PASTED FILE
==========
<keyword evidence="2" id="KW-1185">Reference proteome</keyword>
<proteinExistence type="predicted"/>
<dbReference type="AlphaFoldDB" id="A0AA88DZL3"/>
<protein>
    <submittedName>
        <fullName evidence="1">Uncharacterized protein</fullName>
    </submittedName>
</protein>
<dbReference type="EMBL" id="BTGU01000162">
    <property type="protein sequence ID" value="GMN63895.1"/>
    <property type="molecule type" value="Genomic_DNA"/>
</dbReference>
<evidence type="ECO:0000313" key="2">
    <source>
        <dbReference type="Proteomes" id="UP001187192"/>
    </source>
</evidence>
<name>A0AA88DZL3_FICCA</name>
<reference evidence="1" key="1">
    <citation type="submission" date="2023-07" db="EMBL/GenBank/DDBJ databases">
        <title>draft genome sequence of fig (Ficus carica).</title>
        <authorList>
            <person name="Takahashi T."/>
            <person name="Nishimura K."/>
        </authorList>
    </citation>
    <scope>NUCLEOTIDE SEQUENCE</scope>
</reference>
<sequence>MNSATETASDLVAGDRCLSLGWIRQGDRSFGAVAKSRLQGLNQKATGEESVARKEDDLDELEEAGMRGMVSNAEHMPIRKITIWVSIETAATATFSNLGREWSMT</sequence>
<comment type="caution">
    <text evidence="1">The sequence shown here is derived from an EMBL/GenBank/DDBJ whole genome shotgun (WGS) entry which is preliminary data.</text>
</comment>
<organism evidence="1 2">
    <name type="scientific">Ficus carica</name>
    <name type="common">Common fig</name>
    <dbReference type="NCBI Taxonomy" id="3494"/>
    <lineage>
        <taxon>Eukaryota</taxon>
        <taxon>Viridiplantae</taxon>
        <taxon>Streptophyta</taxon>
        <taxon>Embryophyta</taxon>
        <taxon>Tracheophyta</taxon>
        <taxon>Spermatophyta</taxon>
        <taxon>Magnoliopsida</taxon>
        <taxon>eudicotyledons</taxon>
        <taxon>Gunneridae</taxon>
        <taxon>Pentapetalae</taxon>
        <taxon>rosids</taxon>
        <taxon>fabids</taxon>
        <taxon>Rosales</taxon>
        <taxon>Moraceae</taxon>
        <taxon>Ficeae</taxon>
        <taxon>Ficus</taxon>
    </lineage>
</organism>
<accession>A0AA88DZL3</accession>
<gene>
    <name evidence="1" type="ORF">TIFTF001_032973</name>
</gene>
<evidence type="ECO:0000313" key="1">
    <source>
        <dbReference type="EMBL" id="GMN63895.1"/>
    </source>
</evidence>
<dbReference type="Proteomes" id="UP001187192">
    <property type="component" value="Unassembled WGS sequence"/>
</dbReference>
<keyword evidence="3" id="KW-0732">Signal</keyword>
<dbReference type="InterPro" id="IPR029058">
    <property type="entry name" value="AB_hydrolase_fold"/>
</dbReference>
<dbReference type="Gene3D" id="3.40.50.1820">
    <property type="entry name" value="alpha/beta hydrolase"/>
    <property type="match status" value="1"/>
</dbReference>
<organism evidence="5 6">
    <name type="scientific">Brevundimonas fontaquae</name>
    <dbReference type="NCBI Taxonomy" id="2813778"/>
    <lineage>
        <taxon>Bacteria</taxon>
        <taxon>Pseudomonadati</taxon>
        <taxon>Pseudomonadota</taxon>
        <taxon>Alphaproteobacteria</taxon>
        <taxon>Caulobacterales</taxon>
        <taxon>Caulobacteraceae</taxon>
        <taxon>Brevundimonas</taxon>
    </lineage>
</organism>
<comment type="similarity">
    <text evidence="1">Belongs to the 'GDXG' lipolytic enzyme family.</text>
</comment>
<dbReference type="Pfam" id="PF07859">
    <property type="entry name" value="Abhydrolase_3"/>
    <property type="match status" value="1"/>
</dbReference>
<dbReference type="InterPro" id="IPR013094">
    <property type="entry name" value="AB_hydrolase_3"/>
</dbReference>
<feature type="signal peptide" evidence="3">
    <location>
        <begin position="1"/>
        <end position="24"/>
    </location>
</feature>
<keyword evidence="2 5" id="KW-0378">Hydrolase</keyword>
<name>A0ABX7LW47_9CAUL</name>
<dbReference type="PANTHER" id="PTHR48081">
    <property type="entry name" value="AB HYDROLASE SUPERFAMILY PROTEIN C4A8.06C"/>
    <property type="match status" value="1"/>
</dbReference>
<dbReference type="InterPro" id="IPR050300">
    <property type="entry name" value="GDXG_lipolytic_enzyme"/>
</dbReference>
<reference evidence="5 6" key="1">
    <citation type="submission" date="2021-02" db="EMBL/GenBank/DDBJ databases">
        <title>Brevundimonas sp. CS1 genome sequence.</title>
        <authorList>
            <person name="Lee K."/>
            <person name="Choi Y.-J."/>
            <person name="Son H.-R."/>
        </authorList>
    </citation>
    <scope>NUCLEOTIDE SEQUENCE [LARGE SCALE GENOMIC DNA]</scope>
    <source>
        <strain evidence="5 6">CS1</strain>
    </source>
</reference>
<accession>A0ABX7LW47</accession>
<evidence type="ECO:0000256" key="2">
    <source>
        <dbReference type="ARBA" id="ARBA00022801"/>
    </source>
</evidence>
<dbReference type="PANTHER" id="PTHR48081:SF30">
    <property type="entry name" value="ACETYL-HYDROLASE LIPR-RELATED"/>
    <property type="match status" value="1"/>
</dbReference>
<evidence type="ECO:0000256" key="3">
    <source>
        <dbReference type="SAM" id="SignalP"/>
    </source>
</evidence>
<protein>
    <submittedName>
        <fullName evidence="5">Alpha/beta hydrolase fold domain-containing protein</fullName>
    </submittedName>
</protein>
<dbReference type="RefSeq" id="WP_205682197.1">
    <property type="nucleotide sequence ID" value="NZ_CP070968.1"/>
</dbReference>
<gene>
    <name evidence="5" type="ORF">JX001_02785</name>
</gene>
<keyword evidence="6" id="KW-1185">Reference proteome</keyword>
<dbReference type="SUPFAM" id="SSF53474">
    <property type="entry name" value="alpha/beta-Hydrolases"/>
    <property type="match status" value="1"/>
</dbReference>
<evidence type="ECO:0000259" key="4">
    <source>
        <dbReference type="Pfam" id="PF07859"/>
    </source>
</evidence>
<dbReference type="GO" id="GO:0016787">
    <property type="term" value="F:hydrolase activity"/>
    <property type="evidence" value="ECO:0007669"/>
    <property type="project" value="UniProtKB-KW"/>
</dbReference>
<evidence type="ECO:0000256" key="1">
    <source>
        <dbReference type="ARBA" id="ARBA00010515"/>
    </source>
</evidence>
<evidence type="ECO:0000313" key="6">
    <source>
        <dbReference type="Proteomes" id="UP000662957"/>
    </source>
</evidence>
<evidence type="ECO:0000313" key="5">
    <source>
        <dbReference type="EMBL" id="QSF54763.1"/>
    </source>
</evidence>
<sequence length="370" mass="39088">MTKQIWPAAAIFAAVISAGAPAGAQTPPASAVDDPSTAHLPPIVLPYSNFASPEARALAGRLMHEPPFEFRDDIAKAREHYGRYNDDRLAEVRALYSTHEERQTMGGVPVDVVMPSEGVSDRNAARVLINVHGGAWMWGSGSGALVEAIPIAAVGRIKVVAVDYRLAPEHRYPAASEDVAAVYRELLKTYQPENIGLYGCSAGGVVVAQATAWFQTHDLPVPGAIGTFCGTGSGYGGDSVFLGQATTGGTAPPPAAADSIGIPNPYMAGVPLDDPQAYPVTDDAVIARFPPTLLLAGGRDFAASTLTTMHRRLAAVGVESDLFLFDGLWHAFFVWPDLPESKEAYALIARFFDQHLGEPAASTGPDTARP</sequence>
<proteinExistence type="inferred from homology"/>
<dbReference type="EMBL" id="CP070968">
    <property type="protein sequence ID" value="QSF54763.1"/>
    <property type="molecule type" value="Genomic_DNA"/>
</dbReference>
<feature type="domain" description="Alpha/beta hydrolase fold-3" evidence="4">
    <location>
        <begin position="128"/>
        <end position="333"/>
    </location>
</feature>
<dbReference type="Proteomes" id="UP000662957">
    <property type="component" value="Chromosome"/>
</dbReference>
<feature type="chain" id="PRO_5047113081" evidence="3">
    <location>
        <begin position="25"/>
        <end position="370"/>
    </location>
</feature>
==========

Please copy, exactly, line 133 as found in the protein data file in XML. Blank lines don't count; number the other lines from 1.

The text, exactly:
</evidence>